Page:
Hany Farid, a professor at Dartmouth College, has built a career and a reputation as a leading researcher in digital image forensics. He has made software tools for a number of impressive projects in recent years. One was a pixel-sleuthing program to detect how much fashion photographs have been burnished with Adobe’s Photoshop editing program to remove wrinkles and flab, while plumping up lips and breasts. Another was software for the automated detection of child pornography on the Web to help law enforcement agencies.
Company executives have good street cred in the area: the software came from Chief Technology Officer Hany Farid, a longtime expert in photo forensics (Get it? Forensics sounds like Fourandsix), and its president is Kevin Connor, former vice president of product management for Photoshop at Adobe Systems. Farid and Adobe worked together in the area in 2007, but never released any software.
The startup, which is currently self-funded, sees a market for its fake flagging software in law enforcement — combating crimes such as child exploitation — and for legal professionals.
Over the course of 16 years spent working in product management for Adobe, Kevin Connor often heard customers ask if there was any way to determine whether an image had been altered using Photoshop. …Connor is now working with noted digital image forensics expert Dr. Hany Farid on a startup to provide tools to help sniff out altered images. Their company, Fourandsix, will roll out its first detection product later this year.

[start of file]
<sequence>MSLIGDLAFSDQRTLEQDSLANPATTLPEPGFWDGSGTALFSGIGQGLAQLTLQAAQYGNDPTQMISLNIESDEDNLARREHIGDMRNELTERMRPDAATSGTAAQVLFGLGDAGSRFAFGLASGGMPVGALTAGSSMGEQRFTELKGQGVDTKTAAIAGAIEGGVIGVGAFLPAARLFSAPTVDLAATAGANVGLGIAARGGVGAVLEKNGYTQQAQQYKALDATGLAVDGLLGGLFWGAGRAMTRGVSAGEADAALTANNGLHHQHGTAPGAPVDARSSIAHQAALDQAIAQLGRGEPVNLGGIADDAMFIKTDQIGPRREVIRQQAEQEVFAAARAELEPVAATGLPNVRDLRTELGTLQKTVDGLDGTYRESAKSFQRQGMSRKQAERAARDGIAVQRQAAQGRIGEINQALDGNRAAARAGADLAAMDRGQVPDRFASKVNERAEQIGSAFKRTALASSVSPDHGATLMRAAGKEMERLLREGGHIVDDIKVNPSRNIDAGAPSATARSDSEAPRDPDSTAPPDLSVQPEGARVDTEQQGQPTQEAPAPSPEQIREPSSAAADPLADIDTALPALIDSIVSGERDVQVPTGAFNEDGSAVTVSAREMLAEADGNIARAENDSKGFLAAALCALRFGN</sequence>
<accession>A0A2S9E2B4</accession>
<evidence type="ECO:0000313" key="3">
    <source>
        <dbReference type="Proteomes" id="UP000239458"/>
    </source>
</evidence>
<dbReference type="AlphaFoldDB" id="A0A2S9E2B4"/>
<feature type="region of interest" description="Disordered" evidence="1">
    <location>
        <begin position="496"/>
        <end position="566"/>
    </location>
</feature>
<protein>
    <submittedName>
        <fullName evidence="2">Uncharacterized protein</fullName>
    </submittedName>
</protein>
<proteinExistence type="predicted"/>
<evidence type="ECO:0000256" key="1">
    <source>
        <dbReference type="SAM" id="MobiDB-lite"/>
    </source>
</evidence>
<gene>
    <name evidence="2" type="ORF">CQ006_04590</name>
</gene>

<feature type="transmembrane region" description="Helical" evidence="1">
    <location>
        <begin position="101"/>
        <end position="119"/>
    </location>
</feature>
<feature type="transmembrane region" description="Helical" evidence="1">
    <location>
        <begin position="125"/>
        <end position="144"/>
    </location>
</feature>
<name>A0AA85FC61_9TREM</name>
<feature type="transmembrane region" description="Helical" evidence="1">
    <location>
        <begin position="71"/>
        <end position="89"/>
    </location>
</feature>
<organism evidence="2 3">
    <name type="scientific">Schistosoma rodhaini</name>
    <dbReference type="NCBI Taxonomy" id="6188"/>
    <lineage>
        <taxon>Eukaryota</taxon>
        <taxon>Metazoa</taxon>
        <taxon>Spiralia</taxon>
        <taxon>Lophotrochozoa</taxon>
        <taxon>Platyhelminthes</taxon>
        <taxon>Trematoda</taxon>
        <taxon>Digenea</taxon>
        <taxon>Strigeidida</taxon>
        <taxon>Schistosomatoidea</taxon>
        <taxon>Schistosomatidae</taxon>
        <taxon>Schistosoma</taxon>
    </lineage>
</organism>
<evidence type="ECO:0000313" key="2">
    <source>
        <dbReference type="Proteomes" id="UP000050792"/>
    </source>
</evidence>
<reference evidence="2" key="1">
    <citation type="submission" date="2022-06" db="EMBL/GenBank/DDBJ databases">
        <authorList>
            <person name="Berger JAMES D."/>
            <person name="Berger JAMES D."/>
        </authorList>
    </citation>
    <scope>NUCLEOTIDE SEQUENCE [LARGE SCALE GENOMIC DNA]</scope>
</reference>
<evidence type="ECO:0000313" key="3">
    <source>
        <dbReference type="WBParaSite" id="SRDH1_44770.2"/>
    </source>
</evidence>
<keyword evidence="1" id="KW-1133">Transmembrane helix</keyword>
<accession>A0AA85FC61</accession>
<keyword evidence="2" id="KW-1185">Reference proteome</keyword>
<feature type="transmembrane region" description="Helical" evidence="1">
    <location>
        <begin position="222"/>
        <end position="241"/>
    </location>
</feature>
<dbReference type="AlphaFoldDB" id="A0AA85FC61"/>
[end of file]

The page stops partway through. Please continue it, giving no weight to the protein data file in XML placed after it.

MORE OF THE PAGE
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“There is a better way. Computer image specialists Hany Farid and Eric Kee at Dartmouth College in New Hampshire, US, have come up with a technique that measures how much a digital picture has been manipulated. It ignores trivial tweaks that improve the picture quality and focuses on changes that most alter a person’s appearance.”
“Their system scores a ‘1’ when there is little retouching and ‘5’ when there are significant changes. The computer programme they have developed looks at the image in terms of geometric changes, which include slimming the legs, hips and arms, the elongating of the neck or the enlarging of the eyes. It also assesses the photometric alterations, which affect skin tone and texture and are used to eradicate wrinkles, cellulite, blemishes, freckles, and dark circles under the eyes.”
“Farid, along with a Ph.D. student Eric Kee, invented the novel five-point metric measurement, and their research will be published this week in the American academic journal Proceedings of the National Academy of Sciences. He said they’re now considering developing a tool for Photoshop through his software company, Fourandsix (a play on forensics).”
“The resulting system is able to rate the extent of manipulation in new pairs of images with an accuracy of about 80%, says Farid. Although the technique is currently specifically tuned to images of people, Farid sayst that the unerlying algorithms could easily be adapted to analyse scientific images, using journal editors and scientists during the training process.”
“Dr. Farid’s position is in computer science, but his interest is social change. He proposes that magazines voluntarily adopt a code in which his algorithm’s result would be shown alongside modified photographs, possibly with explanatory text that details the sorts of changes found. Dr. Farid says an objective (though subjectively tuned) reference point removes the heat from the topic, and might give magazines a goal to reduce retouching if the extent of their efforts is numerically revealed.”